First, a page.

Wealth and Poverty: The Relationship Isn't What You're Told
(AP Foto/Matt Rourke)
Wealth and Poverty: The Relationship Isn't What You're Told
(AP Foto/Matt Rourke)
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The myth asserting that as the rich get richer the poor get poorer isn’t true. Contrary to headlines about wealth inequality, we’re winning the war on poverty. The business of creating wealth lifts over 50 million people a year out of poverty.  

China serves as a telling example of the effect that wealth creation has on poverty. After China’s revolution in 1949, Chairman Mao installed a centralized system that he claimed would allow everyone to share in the wealth. The results weren’t good. Between 1958 and 1962, 20 million died from famine. When China’s new leader, Deng Xiaoping, visited the U.S. in 1979, 88 percent of the population in China lived below the poverty line. China was poor, broken, and trending further downward.   

After his U.S. visit, Deng Xiaping created four Special Economic Zones (SEZ) within which those with talent and ideas, if successful, could create businesses, export goods, bring in foreign investment, and earn money for themselves. Today, China has 20 SEZ, creating substantial wealth for the country. China is now the second-largest economy on the planet and home to 626 billionaires. Over the 40-plus-year timeframe, the population living below the poverty line has decreased from 85 percent to less than 1 percent as the rich grew richer and the poor became substantially less poor. 

Some on the left still decry large companies and the entrepreneurs who created them as greedy and larcenous, hording cash for themselves to the detriment of the rest. Many believe that companies like Apple, Amazon, and Google make everyone else poorer. This is a mistaken belief. These successful companies make the majority of their money for the rest of us in multiple ways every day.  

For example, here are three ways Amazon benefits our overall economic status.  

1. Creates jobs – Anyone creating wealth has to hire and pay a lot of people along the way. In 2021, Jeff Bezos was one of the richest people on the planet. At the same time, Amazon employs and pays 1.6 million employees. These aren’t just warehouse staff, but also some of the most sophisticated computer engineers on the planet. Amazon is a human potential factory giving meaningful work to people at all levels. Imagine the economic lift and multiplier created by 1.6 million workers buying groceries, contracting services, paying taxes, and enriching a community. Amazon paid more than $46 billion to its workforce last year. These are new jobs and real money that hadn’t existed prior to Amazon’s creation. 

2. Pays shareholders – Although Bezos created it and brought it into existence, he owns less than 10 percent of Amazon. Banks, pension funds, labor unions, insurance companies, and other institutional investors own 60.7 percent of Amazon. When you get a loan for a car, a pension as a teacher, strike pay from a union, or home insurance after a fire, there’s a little bit of Amazon wealth making each transaction possible. Amazon makes money primarily for the institutions that own it, and they are good institutions providing value to society. In the last decade Amazon has risen in value by 1,588 percent. That means every $1,000 invested by the pension fund paying for your teacher’s retirement is now worth $16,881.75 — very good value for a very good cause and real money moving into the economy to benefit multitudes.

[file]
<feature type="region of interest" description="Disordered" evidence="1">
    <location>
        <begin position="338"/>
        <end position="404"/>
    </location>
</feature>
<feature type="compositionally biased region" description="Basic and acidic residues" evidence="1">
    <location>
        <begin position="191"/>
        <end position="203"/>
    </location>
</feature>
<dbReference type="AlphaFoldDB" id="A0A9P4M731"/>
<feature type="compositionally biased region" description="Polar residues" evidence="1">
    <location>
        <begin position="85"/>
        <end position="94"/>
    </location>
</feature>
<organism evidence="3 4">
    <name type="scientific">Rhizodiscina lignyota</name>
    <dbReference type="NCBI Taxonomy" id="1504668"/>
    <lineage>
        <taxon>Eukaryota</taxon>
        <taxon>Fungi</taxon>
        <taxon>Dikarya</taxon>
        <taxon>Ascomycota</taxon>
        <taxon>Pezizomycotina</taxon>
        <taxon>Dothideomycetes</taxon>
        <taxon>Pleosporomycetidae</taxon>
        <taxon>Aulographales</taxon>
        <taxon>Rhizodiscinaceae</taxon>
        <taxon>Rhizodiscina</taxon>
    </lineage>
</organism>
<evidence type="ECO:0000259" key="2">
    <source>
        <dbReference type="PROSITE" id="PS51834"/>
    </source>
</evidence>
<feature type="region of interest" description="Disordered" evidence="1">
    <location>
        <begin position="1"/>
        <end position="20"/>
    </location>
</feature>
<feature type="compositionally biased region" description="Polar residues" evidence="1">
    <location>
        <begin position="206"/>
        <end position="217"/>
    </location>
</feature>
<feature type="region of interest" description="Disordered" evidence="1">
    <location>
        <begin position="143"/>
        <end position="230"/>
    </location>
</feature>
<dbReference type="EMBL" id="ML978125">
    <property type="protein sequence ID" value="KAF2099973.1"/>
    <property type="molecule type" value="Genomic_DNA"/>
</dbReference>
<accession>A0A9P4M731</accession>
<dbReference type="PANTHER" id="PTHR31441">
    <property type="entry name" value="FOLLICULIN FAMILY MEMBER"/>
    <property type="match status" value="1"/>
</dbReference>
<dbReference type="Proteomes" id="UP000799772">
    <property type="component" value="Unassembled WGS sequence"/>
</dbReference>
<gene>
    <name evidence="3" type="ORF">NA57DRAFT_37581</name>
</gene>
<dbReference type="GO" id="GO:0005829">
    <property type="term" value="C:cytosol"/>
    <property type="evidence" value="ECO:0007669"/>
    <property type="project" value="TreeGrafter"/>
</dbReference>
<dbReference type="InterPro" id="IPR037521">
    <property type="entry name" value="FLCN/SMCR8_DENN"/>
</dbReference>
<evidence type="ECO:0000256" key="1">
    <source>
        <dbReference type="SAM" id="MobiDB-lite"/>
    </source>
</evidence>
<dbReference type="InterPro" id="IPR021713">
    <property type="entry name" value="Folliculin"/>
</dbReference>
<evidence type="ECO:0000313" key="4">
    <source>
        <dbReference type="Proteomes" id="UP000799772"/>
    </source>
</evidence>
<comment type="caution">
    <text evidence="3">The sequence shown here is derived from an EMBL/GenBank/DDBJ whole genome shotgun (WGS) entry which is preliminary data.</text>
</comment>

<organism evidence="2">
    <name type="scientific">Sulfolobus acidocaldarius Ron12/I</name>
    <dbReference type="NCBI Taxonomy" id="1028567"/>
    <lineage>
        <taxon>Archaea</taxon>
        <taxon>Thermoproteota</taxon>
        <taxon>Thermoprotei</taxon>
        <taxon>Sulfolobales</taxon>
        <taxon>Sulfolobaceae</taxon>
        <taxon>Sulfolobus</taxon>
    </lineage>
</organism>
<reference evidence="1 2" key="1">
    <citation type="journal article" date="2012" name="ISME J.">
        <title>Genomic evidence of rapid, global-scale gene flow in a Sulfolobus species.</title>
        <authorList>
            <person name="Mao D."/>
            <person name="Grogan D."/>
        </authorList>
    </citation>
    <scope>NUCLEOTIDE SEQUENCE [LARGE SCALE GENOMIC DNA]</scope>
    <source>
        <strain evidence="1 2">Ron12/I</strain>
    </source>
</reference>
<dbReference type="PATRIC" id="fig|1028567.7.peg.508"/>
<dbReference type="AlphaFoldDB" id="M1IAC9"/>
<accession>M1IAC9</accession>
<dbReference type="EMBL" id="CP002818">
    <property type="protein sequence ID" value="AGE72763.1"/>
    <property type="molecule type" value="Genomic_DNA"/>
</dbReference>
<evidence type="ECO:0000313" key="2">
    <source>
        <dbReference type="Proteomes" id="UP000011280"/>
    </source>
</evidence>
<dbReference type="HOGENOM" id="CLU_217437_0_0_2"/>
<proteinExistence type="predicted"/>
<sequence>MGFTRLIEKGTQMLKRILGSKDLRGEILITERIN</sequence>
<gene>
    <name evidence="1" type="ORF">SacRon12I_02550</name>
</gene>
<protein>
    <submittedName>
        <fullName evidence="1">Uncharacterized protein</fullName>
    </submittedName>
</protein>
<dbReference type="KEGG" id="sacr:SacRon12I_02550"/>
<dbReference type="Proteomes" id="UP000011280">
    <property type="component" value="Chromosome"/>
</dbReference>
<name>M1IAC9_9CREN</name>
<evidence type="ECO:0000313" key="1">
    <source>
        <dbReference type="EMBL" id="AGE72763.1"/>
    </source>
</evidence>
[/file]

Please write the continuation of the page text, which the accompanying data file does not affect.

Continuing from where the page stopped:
3. Funds research and development – When it comes to research and development, NASA is usually considered the gold standard. It put a man on the moon, and it keeps extending space technology further. Research and development is good for the economy. In 2019, NASA generated $64.3 billion in economic output, supported 312,000 jobs, and generated $7 billion in tax payments. Amazon invested $42.74 billion in research and development in 2020 — two-thirds of NASA’s budget! Research and development has more benefit than just the economic wealth it creates. It’s how society creates better medicine, computers, MRI machines, global telecommunications, and an overall better global standard of living.   

The proof that wealth creators benefit the poor is in the numbers. As the world went from 15 billionaires in 1980 to 2,755 today, the percentage of the global population living below the poverty line declined from 45 percent to 22 percent, and the trend continues downward. Poverty remains an important issue and we still have substantial work to do. That’s undeniable.  

Perceived inequality and excessive wealth fuels anger and speculation that the system is rigged for only a few, but it isn’t. Jeff Bezos created a company that spins billions in new wealth for the benefit of many millions. In return he keeps a small piece of it, which is fair. Inequality can’t be ignored, but neither should it become the false context for bad policy. Wealth creation leads to an improved standard of living for everyone.  

Derek Bullen is Founder and CEO of S.i. Systems, one of the largest professional services companies in Canada, with thousands of information technology consultants working on projects for blue-chip corporations and government agencies across Canada. His new book is In Defence of Wealth: A Modest Rebuttal to the Charge the Rich Are Bad for Society (Barlow Books, 2022), and previously published High Velocity, a book to help new IT professionals develop their soft business skills. Learn more at bullenbooks.com.  

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